That early news report about an alleged alien crash-landing outside Roswell, N.M., became the touchstone of the modern UFO movement.


“My dad was really upset when the Air Force came out and denied it the next day,” Leir recalled. “He threw down the paper and yelled, ‘I’m not falling for that! They know the difference between a weather balloon and a UFO.’ His reaction made an impression on me.”

Leir said deciding to go public was easier when he saw national polls such as one done by Newsweek magazine that said half of Americans believe UFOs are real and think the government knows about it, too.

“I also believe,” he said. “And I wouldn’t be surprised if we’ve been secretly [studying and possibly utilizing] alien technology all along.”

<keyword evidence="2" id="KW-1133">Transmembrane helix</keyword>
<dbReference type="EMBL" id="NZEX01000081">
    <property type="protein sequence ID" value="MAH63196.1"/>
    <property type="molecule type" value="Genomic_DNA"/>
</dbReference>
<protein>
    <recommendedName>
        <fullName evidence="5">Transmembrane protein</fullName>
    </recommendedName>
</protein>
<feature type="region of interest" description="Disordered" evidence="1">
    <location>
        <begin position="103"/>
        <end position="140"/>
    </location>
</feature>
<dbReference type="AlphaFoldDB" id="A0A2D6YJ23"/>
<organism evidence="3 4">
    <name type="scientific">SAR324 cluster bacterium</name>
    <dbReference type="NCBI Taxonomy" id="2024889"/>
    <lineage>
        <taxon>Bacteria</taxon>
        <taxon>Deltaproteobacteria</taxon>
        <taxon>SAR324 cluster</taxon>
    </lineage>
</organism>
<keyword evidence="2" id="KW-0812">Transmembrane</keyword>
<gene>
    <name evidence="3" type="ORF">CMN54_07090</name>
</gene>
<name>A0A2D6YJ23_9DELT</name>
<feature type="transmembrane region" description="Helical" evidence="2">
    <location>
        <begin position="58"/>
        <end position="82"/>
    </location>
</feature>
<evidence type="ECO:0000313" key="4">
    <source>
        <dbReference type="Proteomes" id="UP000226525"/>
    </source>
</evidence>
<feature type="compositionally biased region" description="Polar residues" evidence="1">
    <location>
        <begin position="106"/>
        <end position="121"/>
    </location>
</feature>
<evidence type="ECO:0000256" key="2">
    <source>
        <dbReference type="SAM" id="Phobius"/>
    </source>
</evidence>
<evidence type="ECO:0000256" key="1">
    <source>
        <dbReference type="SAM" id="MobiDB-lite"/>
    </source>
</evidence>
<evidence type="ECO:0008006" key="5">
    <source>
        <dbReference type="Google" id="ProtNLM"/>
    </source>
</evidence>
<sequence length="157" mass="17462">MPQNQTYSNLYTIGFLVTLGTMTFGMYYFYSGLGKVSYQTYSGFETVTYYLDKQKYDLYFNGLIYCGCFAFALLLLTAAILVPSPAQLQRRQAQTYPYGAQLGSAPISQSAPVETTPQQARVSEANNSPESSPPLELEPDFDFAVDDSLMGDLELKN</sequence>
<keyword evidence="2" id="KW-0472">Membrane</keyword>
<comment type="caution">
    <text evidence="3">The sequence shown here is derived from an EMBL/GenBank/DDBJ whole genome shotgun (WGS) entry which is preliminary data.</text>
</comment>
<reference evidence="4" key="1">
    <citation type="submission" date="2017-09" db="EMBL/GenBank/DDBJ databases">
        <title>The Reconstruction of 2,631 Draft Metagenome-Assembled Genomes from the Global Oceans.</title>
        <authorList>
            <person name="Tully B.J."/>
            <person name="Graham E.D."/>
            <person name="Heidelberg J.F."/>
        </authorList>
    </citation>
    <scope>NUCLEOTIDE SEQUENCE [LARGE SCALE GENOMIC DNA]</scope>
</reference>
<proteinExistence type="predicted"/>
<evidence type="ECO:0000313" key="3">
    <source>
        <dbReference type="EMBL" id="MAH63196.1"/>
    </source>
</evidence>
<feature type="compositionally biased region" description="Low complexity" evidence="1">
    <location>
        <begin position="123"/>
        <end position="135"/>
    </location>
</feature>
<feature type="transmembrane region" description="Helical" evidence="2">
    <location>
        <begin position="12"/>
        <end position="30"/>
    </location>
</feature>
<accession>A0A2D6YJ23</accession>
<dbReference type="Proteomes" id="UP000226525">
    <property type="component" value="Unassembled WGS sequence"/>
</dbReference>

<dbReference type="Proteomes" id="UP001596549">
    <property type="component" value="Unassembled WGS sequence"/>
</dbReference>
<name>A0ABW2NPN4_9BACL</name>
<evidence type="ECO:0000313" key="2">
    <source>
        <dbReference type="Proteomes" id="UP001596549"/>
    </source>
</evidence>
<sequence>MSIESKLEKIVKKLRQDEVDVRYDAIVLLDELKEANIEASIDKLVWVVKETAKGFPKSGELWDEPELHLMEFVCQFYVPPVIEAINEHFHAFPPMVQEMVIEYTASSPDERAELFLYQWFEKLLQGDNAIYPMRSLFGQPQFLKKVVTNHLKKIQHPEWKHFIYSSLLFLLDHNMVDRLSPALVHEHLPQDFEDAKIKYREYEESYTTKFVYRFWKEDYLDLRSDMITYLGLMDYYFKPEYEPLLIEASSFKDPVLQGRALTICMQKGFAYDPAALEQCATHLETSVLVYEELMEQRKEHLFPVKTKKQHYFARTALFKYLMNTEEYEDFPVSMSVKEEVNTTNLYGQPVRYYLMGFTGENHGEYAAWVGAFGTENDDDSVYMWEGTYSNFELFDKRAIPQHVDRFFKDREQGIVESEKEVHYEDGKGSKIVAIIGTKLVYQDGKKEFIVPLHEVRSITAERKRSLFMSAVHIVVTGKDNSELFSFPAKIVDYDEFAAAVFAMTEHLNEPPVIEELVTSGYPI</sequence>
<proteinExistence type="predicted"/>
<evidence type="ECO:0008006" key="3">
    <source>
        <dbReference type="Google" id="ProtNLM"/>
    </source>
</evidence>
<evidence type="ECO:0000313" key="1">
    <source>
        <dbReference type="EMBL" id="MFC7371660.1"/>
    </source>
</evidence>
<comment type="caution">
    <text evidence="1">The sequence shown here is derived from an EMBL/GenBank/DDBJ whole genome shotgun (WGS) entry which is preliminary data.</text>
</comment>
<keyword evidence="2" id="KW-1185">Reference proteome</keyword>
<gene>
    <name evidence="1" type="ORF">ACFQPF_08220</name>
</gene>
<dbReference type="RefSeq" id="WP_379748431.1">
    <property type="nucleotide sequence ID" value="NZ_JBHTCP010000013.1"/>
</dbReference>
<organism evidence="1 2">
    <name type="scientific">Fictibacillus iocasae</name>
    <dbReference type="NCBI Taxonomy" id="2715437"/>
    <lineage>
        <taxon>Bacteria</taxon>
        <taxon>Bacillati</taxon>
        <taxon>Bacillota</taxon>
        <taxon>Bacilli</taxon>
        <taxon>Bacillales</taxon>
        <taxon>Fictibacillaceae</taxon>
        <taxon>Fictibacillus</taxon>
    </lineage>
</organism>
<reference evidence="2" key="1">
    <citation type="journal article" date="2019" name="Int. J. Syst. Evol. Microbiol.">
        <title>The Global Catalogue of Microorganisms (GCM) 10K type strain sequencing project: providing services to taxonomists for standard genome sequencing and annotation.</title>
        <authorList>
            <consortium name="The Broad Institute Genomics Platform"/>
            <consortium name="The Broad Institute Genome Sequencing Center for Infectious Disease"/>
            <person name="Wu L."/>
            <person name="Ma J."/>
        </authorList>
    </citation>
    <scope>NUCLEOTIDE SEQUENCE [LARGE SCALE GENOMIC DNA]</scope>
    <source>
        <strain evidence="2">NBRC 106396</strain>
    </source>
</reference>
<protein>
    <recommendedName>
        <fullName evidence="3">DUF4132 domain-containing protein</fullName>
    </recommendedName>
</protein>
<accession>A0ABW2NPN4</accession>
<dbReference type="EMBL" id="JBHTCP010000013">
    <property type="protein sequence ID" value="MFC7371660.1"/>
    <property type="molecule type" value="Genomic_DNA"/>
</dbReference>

With extraterrestrial talk jumping from the supermarket tabloids into highly successful TV series and movies such as “The X-Files” and “Men in Black,” Leir said today’s UFO-friendly climate lets him worry less about people thinking he is “nuts.”


“Years ago, if you said you saw a UFO, it was, ‘Yeah, sure, you saw swamp gas and were drunk,’ ” Leir said. “Now you see little aliens selling Volkswagens on TV commercials. People accept the notion, and it’s the skeptics and debunkers who are more likely to be laughed at now.”

The Future of MUFON

More than 60 people attended last month’s local MUFON meeting at the Thousand Oaks Library, many of them first-timers who signed up as members.

Brian Noble and his fiancee Jeannie Casse, both of Camarillo, went to their first meeting. She is a believer, he is a skeptic.


“I feel there might be extraterrestrial life somewhere, but I don’t think they’ve made it down to Earth yet,” Noble said.